She saw too many women being mistreated by theirdrunken husbands. She saw alcohol as a major problem, husbands would get drunkand then assault the women. Nellie though that if women obtained the right tovote, they could succeed in changing the liquor laws. Nellie was not alone inthis view. In Britain and the United States, as well as in Canada, the demandfor women’s suffrage was closely linked with the demand for prohibition.

(24,Benham) One of the reasons why prohibition was linked to the struggle forwomen’s rights in the early 1900s was that a wife had almost no legal controlthen over how a husband spent his pay. Tragically, some husbands spent it onliquor rather than on food and clothing for their family. Nellie later joinedthe W.

C.T.U. (Women’s Christian Temperance Union). The purpose of the W.C.T.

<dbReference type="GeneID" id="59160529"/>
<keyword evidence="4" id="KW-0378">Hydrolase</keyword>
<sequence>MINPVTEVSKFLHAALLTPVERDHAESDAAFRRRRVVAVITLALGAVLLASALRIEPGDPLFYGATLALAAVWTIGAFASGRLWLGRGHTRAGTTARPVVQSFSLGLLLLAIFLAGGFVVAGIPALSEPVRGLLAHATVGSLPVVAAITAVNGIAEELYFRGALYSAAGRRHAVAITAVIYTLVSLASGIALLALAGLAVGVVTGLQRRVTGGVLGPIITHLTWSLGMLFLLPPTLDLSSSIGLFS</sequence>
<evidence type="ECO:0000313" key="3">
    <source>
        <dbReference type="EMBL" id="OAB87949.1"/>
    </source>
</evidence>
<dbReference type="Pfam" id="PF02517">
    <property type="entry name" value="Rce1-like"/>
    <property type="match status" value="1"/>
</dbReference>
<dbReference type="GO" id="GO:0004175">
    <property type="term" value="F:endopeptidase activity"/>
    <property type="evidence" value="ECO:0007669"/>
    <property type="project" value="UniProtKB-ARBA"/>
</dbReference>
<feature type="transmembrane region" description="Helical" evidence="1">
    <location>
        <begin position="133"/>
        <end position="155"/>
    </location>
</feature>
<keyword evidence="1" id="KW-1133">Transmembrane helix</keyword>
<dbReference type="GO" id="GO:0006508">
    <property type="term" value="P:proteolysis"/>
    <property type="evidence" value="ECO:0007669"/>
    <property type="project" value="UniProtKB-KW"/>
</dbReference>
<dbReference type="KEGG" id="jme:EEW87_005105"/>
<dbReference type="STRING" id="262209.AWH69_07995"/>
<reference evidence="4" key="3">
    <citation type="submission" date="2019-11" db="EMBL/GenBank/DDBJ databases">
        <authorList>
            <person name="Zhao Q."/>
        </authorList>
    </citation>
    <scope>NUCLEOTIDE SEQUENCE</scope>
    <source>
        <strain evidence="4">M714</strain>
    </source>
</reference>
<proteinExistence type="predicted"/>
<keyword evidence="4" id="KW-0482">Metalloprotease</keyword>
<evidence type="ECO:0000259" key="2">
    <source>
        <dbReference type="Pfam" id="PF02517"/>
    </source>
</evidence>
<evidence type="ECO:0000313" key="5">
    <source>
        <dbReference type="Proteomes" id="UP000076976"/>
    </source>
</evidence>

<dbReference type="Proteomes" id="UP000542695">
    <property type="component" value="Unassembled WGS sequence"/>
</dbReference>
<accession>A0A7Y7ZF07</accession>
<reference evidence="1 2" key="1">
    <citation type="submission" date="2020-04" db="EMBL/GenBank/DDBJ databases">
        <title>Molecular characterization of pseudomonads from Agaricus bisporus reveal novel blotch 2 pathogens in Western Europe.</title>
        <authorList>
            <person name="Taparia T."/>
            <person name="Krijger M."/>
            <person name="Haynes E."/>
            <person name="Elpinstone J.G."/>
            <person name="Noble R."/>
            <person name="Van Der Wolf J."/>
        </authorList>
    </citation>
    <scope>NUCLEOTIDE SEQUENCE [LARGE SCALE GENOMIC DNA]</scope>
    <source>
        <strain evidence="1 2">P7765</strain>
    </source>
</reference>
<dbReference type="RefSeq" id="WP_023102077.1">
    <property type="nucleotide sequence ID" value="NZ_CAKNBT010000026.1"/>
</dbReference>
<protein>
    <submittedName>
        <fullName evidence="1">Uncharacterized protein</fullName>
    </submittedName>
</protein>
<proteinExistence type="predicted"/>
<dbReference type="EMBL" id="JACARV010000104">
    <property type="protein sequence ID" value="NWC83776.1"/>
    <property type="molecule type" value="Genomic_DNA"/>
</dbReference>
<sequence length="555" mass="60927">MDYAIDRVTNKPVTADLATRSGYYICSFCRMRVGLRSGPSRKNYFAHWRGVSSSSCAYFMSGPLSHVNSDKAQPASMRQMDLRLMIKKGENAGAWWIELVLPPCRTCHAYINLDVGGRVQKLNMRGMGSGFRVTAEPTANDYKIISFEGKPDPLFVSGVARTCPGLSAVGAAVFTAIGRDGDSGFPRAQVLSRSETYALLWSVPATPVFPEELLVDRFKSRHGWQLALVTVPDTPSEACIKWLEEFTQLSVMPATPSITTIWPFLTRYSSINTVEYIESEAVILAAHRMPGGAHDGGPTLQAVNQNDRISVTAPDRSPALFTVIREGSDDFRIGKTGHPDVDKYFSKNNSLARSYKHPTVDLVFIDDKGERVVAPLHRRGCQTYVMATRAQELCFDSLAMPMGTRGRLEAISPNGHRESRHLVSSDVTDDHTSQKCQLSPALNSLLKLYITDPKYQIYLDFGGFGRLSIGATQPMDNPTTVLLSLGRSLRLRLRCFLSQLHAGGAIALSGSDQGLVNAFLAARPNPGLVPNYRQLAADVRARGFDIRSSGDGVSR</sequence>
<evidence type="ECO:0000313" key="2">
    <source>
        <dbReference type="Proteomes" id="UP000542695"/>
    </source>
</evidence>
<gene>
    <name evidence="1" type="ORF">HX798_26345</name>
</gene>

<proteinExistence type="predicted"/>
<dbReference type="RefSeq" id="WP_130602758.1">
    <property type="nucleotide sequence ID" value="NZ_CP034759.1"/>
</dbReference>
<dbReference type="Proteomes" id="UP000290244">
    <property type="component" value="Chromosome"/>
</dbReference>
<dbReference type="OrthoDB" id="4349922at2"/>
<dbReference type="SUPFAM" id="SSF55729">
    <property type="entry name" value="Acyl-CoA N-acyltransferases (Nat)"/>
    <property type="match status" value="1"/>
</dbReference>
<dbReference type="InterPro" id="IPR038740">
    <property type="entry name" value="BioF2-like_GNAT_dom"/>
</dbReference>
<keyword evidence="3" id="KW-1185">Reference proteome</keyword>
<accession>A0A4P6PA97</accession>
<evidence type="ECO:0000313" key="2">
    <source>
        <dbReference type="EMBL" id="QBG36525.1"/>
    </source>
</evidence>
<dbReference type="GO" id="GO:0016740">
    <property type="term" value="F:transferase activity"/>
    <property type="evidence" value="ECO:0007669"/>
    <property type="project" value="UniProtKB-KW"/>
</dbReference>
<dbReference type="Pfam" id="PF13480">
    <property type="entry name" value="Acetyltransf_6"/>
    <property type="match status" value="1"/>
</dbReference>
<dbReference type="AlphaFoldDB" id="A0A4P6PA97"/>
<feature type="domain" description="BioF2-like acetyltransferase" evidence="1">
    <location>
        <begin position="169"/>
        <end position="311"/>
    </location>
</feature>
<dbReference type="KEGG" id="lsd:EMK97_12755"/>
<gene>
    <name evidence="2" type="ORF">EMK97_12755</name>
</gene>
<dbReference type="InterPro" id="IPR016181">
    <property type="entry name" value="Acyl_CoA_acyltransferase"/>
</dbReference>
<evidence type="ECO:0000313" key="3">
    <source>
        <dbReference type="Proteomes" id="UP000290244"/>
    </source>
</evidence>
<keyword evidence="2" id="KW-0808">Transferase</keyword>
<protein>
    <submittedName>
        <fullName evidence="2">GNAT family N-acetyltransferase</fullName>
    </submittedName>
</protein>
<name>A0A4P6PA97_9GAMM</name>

U.was to fight the abuse of alcohol.Nellie’s intelligence and wit helped her greatly throughout her longpolitical career. Her favorite reading was a set of books by the great Englishnovelist, Charles Dickens. Nellie’s brother Will had given her Dickens’ novels.

She admired Dickens as a writer and she dreamed of doing for the people aroundher what Dickens had done for his people. She wanted to open the eyes ofCanadians to the sad situation of those among them who were being takenadvantage of and unfairly treated.Most people thought that a woman’s place was in the home and that awoman’s role was to attract a husband. But in marriage a wife had no legalrights.It was not just Nellie that was fighting for women’s rights, many peoplein other countries were as well. One of the other major countries was Britain,which started the most important organization to fight for women’s suffrage:Women’s Social and Political Union.